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Auditor’s Review of Maryland Health Benefit Exchange Falls Short

The Department of Legislative Audits released its limited review of the failures of the Maryland Health Benefit Exchange revealing that $125 million exchange website lacked an overall project plan and had not established critical management processes and protocols, faced severe technical and staffing deficiencies less than a year from its October 2013 launch.   Auditors acknowledge their review was limited due to lack of redacted documents and lack of other documentation.
Although the review did not follow generally accepted government auditing standards as the department’s audit reports do, (the review is not in OLA’s standard audit report format) the revelations from this cursory review should prompt a full audit report, as the findings raise more questions than it answers.
Auditor Thomas J. Barnickel wrote to the legislature’s joint oversight committee on the exchange:

We did not perform tests, interview relevant parties and stakeholders, or attempt to substantiate or refute the accuracy of the information in the documents or determine their completeness. We also do not know whether we received all documents that MHBE made available to the public.
 

According to the Washington Post, Barnickel did not seek un-redacted documents because “our charge was to just look at the documents that were being supplied to the public.”
Auditors reviewed over 400 documents containing more than 14,000 pages, of which 26 percent were redacted.  The primary sources for their findings were independent verification and validation reports from the exchange’s consultant BerryDunn.
For example, a consultant report ten months from launch noted:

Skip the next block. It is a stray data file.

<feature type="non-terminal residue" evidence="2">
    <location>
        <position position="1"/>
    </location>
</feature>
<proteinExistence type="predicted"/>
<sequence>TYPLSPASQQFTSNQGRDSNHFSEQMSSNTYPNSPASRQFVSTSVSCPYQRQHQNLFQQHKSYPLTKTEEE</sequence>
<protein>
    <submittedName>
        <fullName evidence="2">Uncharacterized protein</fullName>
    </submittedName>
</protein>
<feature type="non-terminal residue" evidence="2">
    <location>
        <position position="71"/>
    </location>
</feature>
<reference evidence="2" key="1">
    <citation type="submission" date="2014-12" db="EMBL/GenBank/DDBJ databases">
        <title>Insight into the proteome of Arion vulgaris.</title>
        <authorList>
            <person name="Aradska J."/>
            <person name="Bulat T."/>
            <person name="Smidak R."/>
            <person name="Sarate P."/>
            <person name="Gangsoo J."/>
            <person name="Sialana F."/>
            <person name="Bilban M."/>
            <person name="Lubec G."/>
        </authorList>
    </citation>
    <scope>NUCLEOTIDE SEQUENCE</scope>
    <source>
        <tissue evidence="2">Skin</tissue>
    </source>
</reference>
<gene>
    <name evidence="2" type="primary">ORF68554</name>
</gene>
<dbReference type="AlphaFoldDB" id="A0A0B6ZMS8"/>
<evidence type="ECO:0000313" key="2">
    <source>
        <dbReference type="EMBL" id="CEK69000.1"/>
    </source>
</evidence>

The documents we reviewed indicate that the HIX development process faced many challenges. The early IV&V reports identified several critical project planning and management processes and protocols that had not been established even though the contract to develop HIX was awarded ten months prior to the issuance of the first IV&V report. For example, IV&V reports with January and February 2013 dates identified the lack of an overall project plan, insufficient staffing by MHBE and the vendors, and the lack of a State program director to manage project development efforts. At the end of February, only seven months remained before the October 1, 2013 go-live date for the Maryland Health Connection.

The situation did not improve as the launch date approached.

In the IV&V reports issued through September 30, 2013, the consultant identified 46 risks and 48 issues4, of which 9 risks and 28 issues were outstanding as of September 30, 2013. (See Exhibit C for a listing of all risks and issues.) Many were designated as high-impact risks and issues, covering many aspects of the HIX system development process, including project management, software development, and system testing and security…